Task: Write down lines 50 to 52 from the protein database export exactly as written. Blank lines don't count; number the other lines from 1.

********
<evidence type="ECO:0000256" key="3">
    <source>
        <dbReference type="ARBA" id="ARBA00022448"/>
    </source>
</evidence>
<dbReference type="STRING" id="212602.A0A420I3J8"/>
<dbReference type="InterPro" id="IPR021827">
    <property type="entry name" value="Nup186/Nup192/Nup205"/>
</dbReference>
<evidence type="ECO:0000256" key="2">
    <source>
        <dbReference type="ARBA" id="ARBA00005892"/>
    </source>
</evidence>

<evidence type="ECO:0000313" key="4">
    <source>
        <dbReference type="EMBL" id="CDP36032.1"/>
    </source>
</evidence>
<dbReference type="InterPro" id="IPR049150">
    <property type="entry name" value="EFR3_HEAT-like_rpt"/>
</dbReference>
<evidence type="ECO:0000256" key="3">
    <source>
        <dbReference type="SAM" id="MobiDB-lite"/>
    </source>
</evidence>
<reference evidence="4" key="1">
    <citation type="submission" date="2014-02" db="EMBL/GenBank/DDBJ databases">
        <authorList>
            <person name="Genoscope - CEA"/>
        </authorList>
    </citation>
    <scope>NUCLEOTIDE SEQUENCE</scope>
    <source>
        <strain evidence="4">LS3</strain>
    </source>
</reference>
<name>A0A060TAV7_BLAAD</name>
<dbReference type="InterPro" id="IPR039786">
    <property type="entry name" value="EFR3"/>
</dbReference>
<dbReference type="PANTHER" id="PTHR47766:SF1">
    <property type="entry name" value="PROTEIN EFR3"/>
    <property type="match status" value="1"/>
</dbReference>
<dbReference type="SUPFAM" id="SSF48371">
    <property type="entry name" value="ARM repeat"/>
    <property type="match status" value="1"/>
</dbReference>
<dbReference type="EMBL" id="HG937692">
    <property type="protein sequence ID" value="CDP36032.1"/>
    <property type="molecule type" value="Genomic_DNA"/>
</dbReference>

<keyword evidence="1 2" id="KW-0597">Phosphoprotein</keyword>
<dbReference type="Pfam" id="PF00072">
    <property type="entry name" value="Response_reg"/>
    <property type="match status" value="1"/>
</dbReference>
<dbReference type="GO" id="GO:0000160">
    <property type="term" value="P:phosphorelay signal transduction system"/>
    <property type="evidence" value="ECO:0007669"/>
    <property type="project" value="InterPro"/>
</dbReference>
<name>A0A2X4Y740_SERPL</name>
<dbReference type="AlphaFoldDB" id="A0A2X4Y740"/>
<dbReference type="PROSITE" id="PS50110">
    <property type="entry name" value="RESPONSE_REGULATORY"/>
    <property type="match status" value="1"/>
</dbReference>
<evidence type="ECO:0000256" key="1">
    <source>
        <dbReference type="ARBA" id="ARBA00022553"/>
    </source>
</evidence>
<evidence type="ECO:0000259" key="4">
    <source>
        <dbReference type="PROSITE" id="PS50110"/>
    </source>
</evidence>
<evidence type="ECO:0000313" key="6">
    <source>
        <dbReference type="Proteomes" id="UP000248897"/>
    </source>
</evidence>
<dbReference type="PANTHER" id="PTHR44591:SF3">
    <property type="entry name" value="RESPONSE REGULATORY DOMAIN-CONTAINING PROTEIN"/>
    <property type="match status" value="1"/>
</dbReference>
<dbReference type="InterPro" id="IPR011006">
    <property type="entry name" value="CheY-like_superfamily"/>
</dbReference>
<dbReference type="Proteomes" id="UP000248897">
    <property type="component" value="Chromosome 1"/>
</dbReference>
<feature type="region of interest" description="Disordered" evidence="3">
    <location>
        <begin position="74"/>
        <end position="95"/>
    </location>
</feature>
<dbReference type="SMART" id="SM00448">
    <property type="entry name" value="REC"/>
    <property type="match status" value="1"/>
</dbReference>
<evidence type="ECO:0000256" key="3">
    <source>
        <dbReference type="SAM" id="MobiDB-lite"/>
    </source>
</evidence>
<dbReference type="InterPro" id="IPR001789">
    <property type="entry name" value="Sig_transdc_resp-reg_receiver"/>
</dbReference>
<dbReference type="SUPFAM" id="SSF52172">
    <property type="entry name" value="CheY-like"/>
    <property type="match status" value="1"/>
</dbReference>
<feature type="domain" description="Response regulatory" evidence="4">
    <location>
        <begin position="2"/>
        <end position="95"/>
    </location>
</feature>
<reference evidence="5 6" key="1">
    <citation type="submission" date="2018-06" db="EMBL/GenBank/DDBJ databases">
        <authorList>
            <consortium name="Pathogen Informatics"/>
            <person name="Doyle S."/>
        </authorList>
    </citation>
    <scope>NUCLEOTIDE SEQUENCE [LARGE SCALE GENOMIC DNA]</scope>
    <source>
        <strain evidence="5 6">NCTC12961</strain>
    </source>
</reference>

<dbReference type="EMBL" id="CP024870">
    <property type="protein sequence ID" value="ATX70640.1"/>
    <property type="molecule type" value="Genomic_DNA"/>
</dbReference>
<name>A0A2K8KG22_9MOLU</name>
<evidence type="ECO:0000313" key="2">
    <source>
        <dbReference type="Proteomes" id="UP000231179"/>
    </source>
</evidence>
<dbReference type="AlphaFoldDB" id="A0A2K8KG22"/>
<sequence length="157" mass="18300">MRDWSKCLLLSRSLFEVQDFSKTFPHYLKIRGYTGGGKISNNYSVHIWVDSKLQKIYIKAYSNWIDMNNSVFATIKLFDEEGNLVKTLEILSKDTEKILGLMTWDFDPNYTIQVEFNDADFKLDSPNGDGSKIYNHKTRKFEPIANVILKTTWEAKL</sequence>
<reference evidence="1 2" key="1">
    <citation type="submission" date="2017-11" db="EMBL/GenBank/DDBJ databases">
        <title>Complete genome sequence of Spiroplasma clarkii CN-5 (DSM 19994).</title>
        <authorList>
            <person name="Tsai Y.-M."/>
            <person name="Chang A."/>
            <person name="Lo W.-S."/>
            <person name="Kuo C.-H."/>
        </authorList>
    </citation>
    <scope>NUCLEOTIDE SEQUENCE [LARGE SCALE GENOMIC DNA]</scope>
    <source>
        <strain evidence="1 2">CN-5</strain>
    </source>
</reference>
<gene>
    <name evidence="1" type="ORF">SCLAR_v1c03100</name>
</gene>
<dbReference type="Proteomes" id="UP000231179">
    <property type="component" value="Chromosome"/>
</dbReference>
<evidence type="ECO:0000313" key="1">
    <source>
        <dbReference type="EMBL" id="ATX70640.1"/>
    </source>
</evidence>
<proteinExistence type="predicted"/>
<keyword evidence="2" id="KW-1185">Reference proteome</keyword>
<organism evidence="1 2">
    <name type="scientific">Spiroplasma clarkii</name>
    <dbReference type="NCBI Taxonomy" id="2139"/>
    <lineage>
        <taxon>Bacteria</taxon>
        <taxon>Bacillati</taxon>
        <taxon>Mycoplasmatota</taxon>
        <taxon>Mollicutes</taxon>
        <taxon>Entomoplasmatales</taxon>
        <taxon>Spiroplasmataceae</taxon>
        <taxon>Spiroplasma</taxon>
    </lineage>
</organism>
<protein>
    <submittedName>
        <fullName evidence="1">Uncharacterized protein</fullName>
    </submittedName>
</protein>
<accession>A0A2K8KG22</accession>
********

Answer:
</dbReference>
<dbReference type="EMBL" id="HG937692">
    <property type="protein sequence ID" value="CDP36032.1"/>